“She had a lot of pain during the night, all of the myriad symptoms. She became allergic to all of her food . . . my wife had to systematically go back to basics- which kind of flour could she have and not have a response from. And 30 years later she still largely lives on that today.”
Normally he says, there’s an acute phase, and sadly one in four people never actually leave that and have to live life housebound, three out of four then go to a chronic phase and can try build a restricted, but constructive, life.
These people, he says, are subject to frequent relapses.
“My daughter kind of went into that for kind of three to four years and started really climbing the ladder to trying to get her life back. And it would be two steps up and one step falling back.”
Although those with ME/CFS have access to more information now, he says up until he started giving a teaching slot about it to medical students in 2013, doctors didn’t get training on the condition.
“So doctors who have not trained recently have never been exposed to it, so they find it extremely difficult to deal with the illness. So patients feel frustrated because generally they know more about it.”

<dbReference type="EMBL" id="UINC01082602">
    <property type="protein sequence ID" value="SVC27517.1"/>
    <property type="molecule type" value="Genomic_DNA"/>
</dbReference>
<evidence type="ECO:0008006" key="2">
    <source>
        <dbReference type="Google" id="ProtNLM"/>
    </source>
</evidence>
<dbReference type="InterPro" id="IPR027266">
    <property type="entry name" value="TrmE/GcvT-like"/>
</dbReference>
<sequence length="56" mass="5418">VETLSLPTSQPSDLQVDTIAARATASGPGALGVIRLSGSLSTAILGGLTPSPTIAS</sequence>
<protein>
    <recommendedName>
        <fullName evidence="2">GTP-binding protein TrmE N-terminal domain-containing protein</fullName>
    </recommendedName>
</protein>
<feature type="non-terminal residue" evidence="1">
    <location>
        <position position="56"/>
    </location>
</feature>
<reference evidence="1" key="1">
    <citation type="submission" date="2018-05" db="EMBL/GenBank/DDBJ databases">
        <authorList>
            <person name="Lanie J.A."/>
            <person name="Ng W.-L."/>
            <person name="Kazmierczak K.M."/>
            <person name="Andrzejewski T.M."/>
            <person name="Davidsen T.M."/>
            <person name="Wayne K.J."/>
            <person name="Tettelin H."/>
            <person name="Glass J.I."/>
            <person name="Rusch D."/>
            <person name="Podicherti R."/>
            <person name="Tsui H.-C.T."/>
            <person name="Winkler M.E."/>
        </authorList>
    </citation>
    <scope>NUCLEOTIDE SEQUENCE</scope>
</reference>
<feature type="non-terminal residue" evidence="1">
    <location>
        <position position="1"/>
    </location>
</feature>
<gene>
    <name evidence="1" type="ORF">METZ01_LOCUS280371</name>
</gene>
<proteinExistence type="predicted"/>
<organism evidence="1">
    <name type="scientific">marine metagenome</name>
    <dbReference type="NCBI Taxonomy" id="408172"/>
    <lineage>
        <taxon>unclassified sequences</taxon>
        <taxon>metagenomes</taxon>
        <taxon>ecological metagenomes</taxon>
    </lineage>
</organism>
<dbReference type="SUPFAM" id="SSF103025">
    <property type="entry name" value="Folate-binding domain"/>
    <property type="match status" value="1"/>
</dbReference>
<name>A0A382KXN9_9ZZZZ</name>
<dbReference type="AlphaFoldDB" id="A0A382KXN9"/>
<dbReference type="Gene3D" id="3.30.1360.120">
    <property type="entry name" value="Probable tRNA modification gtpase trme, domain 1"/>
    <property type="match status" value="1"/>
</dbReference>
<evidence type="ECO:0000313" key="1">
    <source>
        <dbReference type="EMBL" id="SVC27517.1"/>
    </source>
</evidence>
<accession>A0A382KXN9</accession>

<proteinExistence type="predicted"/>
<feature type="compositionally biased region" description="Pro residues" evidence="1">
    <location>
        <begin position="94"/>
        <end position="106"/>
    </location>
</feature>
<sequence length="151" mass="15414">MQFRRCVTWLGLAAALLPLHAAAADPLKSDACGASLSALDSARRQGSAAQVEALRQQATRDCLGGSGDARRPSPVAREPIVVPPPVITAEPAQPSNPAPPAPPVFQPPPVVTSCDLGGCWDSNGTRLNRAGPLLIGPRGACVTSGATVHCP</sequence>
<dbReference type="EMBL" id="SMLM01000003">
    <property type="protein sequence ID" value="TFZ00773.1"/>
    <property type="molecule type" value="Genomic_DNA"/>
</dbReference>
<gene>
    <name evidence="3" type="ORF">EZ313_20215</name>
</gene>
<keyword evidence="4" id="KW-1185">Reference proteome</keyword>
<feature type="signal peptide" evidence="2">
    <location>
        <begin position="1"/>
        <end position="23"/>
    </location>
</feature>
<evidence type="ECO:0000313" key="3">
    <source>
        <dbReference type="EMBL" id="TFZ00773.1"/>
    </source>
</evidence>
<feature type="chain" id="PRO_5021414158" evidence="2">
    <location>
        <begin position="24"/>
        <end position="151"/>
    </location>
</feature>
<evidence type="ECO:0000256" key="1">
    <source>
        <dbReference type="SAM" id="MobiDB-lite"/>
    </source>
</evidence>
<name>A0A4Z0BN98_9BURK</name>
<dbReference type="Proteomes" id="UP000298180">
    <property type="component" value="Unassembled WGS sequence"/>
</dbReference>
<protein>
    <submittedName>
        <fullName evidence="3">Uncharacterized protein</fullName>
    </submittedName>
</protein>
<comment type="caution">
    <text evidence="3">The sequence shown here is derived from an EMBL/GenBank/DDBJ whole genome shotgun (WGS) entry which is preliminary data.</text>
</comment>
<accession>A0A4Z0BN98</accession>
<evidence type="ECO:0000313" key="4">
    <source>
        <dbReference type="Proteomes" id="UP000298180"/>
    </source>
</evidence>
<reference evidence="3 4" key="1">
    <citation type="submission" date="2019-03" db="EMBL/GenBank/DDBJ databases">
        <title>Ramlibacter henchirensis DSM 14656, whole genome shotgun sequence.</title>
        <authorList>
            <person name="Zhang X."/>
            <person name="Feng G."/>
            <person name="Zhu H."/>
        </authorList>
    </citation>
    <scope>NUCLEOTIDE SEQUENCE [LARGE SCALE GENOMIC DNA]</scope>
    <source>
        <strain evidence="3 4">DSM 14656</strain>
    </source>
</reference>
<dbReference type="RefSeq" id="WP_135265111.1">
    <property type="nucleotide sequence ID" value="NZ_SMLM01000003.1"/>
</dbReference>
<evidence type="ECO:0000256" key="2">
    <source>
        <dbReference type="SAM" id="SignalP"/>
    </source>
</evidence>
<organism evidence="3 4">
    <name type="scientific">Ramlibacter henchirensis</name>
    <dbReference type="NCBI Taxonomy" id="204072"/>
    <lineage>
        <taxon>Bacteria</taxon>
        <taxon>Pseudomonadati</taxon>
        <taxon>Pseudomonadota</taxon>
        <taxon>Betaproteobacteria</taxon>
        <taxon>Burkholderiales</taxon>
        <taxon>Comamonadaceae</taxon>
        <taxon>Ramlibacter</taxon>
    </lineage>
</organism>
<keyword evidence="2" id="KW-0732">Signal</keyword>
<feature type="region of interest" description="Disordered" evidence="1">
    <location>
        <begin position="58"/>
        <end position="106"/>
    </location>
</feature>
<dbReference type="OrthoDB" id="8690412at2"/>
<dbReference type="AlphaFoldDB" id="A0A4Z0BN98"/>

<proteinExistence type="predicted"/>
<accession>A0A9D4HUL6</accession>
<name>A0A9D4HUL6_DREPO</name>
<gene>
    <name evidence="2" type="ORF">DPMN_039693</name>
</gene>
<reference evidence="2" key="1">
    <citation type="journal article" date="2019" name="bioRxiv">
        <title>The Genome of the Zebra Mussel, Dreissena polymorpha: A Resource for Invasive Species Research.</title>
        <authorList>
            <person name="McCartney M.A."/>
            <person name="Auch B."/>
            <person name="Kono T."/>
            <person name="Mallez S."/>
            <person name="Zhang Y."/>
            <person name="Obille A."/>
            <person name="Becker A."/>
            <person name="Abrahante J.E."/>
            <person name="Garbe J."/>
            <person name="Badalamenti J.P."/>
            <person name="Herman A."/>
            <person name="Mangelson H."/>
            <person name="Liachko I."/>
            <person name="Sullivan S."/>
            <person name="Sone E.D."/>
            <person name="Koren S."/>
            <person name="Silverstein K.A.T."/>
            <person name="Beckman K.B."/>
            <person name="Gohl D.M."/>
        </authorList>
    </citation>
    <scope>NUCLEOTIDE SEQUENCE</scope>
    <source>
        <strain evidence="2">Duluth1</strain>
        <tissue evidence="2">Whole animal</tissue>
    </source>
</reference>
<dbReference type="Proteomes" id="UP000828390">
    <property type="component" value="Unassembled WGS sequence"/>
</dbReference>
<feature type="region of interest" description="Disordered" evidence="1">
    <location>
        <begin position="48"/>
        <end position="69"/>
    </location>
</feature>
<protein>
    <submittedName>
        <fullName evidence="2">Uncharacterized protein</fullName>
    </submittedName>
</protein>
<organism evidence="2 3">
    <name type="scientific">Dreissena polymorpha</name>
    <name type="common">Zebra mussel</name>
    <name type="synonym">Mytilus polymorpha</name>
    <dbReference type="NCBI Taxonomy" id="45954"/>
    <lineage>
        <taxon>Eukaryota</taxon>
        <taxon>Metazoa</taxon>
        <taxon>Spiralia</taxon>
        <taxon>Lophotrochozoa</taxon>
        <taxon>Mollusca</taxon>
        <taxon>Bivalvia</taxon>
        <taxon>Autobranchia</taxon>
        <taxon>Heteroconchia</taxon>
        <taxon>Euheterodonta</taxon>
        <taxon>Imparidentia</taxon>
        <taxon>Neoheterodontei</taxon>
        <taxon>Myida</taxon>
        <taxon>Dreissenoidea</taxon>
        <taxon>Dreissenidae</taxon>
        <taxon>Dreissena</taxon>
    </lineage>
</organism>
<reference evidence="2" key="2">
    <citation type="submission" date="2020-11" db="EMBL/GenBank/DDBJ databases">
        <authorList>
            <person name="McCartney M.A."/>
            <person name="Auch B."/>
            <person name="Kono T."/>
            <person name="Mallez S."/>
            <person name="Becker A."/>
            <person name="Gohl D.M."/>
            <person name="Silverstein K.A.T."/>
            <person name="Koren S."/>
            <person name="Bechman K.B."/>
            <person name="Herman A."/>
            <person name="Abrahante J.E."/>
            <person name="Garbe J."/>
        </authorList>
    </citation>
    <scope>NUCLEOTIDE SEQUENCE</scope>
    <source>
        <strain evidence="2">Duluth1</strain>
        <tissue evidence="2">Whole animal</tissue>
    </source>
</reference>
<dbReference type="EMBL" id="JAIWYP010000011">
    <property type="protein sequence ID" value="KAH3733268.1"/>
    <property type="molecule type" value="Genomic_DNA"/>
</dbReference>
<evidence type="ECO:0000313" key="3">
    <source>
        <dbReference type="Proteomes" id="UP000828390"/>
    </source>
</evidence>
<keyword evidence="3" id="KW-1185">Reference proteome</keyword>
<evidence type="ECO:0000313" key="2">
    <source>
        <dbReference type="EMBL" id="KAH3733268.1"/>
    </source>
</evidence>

In terms of financial support, Tate also told the Herald on Sunday that those needing social payments haven’t been eligible for the same funding as people with other diseases.
“This is an ongoing disease at the moment, ME/CFS, for the large majority of patients – and we’re talking about as many as 95 per cent – seems to be life-long.”
Now, due to the pandemic, he says, instead of having a few hundred or a thousand cases here or there, 20-40 million are coming down with the post-viral fatigue syndrome that is called long Covid.
Although those with long Covid aren’t officially classified as having ME/CFS, Tate says people like him are trying to do research to see if the molecular signatures that he’s derived from ME/CFS are found in long Covid.
Although each day is still a battle, Glenys says that this month Tamzin walked outside and into their garden for the first time in a very long time.
“It was sunny as well. This was a major thing in our life. That was the first time she’s done that and sat out there, so things are looking better.”